RFIDuino Demo 3 - Multiple Key Tags

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Standalone
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PC Control (Setup Only)

Now we will extend upon Demo 1 and 2. This demo will respond to multiple 'key' tags, so that you can have multiple keys for a system. This code will activate LEDS, the buzzer, and pin 9 just like in Demo 2. The rest of this demo assumes that you are using a solenoid / relay like in demo 2, but you can also use the code for generic purposes like in Demo 1

If you haven't already, make sure to go through the RFIDuino Getting Started Guide to get your libraries and hardware setup.

Hardware Required

Instructions

  1. Connect your components as shown here. b_500_500_16777215_00__images_tutorials_rfiduino_rfiduino-lock-box_bb.png
  2. Open RFIDuino_demo3_lockbox_multi onto your board. You can find this sketch under
    File>Examples>RFIDuino>RFIDuino_demo3_lockbox_multi
  3. You will need to make sure the code is adjusted for your RFIduino hardware.
    v1.2 shields (2 pin antenna, 'REV 1.2' printed on the board) will need the following code
    RFIDuino myRFIDuino(1.2);     //initialize an RFIDuino object for hardware version 1.2
    v1.1 shields (4-pin antenna, no version number printed on the board) will need the following code
    RFIDuino myRFIDuino(1.1);     //initialize an RFIDuino object for hardware version 1.1
    Both lines of code are available in the RFIDuino_demo3_lockbox_multi sketch, simply uncomment the one you don't need. If you are still unsure about what hardware you are using, see this page
  4. Modify the code for the number of cards you want by editing line 58. For example, if you have three cards, use the code
    #define   NUMBER_OF_CARDS 3     //total numer of key cards that the system will respond to.  		
  5. You will also need to modify the sketch to include the IDs of the tags that you want to include. These IDs can be found using the Hello World sketch. Find the block of code starting at line 62 - it looks like this.
    byte keyTag[NUMBER_OF_CARDS][5] ={
    {0,0,0,0,0},  //Tag 1 //commenting each tag with a description can help you keep track of them
    {0,0,0,0,0},  //Tag 2
    {0,0,0,0,0}, //Tag 3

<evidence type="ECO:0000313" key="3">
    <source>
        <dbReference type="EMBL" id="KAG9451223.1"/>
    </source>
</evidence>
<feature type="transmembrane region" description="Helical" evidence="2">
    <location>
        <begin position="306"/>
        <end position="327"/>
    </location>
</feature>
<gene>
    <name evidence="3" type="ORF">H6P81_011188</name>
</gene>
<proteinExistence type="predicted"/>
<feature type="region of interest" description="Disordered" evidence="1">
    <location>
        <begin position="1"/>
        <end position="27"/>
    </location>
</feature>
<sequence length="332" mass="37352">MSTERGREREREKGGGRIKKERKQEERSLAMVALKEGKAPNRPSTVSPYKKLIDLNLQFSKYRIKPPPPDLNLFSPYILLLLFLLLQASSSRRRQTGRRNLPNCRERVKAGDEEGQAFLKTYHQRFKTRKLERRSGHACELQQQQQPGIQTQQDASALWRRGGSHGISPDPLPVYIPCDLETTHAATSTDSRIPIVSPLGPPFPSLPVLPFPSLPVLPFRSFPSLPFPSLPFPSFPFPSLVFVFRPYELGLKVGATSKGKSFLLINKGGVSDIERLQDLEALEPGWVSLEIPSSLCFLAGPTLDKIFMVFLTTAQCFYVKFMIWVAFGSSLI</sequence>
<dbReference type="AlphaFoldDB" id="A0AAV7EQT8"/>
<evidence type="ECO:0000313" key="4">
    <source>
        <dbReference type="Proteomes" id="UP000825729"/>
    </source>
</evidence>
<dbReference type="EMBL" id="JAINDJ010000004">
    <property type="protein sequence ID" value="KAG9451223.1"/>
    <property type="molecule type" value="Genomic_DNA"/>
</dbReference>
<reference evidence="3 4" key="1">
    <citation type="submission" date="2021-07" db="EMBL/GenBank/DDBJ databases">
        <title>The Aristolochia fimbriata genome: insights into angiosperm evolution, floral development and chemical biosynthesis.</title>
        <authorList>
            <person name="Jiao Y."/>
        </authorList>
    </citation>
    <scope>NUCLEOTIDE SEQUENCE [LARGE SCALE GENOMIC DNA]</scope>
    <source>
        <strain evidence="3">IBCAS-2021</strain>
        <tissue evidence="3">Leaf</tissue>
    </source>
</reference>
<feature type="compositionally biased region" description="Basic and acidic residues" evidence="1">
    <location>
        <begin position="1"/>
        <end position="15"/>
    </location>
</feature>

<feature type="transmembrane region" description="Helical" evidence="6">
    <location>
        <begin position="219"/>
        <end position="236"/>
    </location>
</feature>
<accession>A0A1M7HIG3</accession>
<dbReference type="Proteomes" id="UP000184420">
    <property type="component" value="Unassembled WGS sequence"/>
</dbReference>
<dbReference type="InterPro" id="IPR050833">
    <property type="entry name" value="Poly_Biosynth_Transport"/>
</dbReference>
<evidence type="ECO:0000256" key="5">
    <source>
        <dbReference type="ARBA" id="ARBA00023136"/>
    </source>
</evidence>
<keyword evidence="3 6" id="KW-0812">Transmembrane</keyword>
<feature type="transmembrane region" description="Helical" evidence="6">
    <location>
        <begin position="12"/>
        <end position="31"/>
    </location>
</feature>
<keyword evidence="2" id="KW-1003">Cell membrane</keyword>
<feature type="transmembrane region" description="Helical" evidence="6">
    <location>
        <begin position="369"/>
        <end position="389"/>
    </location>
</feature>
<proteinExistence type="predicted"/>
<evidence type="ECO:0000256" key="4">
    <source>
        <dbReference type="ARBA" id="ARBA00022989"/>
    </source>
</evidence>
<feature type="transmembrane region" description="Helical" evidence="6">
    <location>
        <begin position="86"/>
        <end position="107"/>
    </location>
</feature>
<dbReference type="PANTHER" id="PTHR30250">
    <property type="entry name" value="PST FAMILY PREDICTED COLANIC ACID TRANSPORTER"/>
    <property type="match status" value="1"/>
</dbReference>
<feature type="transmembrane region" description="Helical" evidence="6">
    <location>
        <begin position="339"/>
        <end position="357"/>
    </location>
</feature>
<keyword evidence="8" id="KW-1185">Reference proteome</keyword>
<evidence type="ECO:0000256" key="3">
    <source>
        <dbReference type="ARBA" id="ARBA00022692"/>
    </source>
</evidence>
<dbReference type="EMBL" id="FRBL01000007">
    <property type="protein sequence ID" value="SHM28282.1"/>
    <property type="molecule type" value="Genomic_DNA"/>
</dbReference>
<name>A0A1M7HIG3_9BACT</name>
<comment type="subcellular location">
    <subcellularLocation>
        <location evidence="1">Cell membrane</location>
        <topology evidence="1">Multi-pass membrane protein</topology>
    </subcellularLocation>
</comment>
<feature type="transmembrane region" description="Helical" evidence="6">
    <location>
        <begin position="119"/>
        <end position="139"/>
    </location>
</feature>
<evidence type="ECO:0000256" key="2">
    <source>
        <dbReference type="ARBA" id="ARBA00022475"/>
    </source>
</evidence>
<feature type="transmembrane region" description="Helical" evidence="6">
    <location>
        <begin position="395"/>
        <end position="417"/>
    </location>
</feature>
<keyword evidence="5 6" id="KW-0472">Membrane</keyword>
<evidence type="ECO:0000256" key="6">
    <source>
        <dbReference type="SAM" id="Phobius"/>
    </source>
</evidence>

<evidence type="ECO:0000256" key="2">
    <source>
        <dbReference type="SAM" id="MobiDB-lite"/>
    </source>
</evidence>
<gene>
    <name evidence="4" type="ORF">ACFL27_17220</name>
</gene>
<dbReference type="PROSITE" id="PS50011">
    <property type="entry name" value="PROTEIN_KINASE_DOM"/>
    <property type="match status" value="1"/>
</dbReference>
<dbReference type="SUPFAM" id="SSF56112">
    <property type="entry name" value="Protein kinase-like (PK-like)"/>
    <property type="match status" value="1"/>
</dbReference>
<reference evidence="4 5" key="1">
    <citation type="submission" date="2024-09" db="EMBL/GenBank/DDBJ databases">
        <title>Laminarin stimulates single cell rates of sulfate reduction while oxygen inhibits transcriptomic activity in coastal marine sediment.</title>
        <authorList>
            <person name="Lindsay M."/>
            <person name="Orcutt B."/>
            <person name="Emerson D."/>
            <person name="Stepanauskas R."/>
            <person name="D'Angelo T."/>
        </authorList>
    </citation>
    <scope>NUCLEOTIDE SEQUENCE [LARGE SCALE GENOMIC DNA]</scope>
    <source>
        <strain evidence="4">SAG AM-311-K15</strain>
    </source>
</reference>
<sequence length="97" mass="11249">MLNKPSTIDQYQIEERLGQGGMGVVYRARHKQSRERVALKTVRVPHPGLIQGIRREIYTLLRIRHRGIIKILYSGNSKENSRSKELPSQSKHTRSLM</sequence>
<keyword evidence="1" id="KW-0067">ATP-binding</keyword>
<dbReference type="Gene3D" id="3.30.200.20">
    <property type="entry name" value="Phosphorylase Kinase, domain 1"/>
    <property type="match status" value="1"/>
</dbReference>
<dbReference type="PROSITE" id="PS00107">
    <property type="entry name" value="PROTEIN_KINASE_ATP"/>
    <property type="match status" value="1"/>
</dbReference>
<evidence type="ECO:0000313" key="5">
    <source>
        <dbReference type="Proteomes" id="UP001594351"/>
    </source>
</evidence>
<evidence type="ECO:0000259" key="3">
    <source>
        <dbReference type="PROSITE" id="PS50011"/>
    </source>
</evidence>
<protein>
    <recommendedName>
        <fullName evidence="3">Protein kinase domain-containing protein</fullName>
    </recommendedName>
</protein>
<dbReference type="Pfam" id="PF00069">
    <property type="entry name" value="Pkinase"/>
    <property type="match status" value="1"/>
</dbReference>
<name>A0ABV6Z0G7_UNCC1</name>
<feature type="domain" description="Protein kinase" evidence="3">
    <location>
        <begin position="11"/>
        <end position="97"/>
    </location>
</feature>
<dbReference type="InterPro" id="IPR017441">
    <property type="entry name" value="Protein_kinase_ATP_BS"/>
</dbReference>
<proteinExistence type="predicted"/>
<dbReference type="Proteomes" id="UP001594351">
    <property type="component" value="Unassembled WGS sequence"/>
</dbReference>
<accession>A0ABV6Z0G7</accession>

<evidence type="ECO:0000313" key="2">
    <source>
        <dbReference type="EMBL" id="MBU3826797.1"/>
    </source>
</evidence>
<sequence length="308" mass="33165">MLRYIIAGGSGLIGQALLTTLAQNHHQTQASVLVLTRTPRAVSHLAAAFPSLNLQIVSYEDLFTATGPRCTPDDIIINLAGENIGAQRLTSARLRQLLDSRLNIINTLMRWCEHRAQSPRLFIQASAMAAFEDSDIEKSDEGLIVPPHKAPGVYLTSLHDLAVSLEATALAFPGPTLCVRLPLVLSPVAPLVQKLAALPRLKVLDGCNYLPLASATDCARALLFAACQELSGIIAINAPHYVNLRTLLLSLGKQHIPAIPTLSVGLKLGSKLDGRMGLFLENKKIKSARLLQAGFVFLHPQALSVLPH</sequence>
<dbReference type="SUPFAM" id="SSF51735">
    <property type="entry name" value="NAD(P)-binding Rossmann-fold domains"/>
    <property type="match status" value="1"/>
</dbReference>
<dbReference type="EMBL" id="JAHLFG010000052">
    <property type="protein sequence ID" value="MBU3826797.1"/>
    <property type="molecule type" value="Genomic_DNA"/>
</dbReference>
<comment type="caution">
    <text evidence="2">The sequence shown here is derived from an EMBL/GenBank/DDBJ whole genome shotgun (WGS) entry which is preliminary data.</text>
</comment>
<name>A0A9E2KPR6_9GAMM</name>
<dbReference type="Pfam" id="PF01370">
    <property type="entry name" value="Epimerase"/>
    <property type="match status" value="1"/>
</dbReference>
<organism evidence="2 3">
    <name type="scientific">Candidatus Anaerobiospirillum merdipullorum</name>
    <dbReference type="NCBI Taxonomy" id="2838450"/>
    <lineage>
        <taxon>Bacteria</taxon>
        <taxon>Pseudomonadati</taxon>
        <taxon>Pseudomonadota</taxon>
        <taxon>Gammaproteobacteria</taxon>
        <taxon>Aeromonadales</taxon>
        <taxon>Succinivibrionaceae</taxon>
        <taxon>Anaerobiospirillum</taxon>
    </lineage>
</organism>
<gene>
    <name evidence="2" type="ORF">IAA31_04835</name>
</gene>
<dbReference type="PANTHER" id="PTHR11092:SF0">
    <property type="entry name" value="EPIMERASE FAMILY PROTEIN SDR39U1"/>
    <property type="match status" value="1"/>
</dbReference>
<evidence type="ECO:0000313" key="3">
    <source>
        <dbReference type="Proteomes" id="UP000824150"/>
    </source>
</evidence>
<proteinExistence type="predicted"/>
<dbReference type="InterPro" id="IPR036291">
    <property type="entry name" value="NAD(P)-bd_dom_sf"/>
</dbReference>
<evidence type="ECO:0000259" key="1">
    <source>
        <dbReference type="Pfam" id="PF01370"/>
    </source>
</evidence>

{0,0,0,0,0},//Tag 4
    }; 		
    Now insert the IDs for your tags. If we had three key tags, our code might look something like
    byte keyTag[NUMBER_OF_CARDS][5] ={
    {77,0,44,22,242},  //Tag 1 //commenting each tag with a description can help you keep track of them
    {200,1,4,98,236},  //Tag 2
    {23,64,4,25,1}, //Tag 3
    }; 		
  6. Connect a micro USB cable from your computer to your Geekduino
  7. Load RFIDuino_demo3_lockbox_multi onto your board using the upload button int the Arduino IDE.
  8. Once loaded, you disconnect the USB cable from your computer..
  9. Swipe any of the 'key' tags across the RFIDuino antenna. The green light will light up and your buzzer play three different notes. Additionally, the solenoid will fire.
  10. Swipe any tag that is not the 'key' tag across the RFIDuino antenna. The red light will light up and your buzzer play three monotone notes. The solenoid will not react.

Code Overview

This code is a modified version of RFIDuino_demo2. This code stores the key tags in a 2-dimensional array (think of it as an array of arrays). When a key is scanned, it is compared to every ID in the 2-dimensional array. If the tag is present, the system unlocks - if not, the system stays locked.

RFIDuino Functions used in this example

Power Options


The diagram shows connections using a single power supply and a wire nut for a connection. There are a couple of other options to wire everything up.

  • You can use the barrel jack to terminal converter found in the Power Converter Pack and wire up your devices as shown here.
  • You can cut off the barrel jack, then re-soldering it on, and also soldering two extra lines out, like this.
  • You can use two 12v power supplies, like this.

Next: Wireless Communication

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PC Control These demos and projects allow the robot to be controlled via a computer.

ArbotiX Commander Control - These demos and projects control the Robot using the ArbotiX Commander, the handheld Arduino based remote control.

Direct Control - These demos and projects control the Robot directly from sensors connected directly to the Robot's control board.

Pose Control - These demos and projects allow you to create and playback a sequence of poses.

Serial Control - These demos and projects control the robot using a serial packet protocol.

Standalone - These demos and projects are deisgned to let your robot function without a computer or additional microcontroller.

Wireless Control - These demos and projects allow you to control the robot wirelessly - usually by replacing the Serial Connection with XBee modules.

Reference - These articles have technical details regarding the control and operation of the robot.

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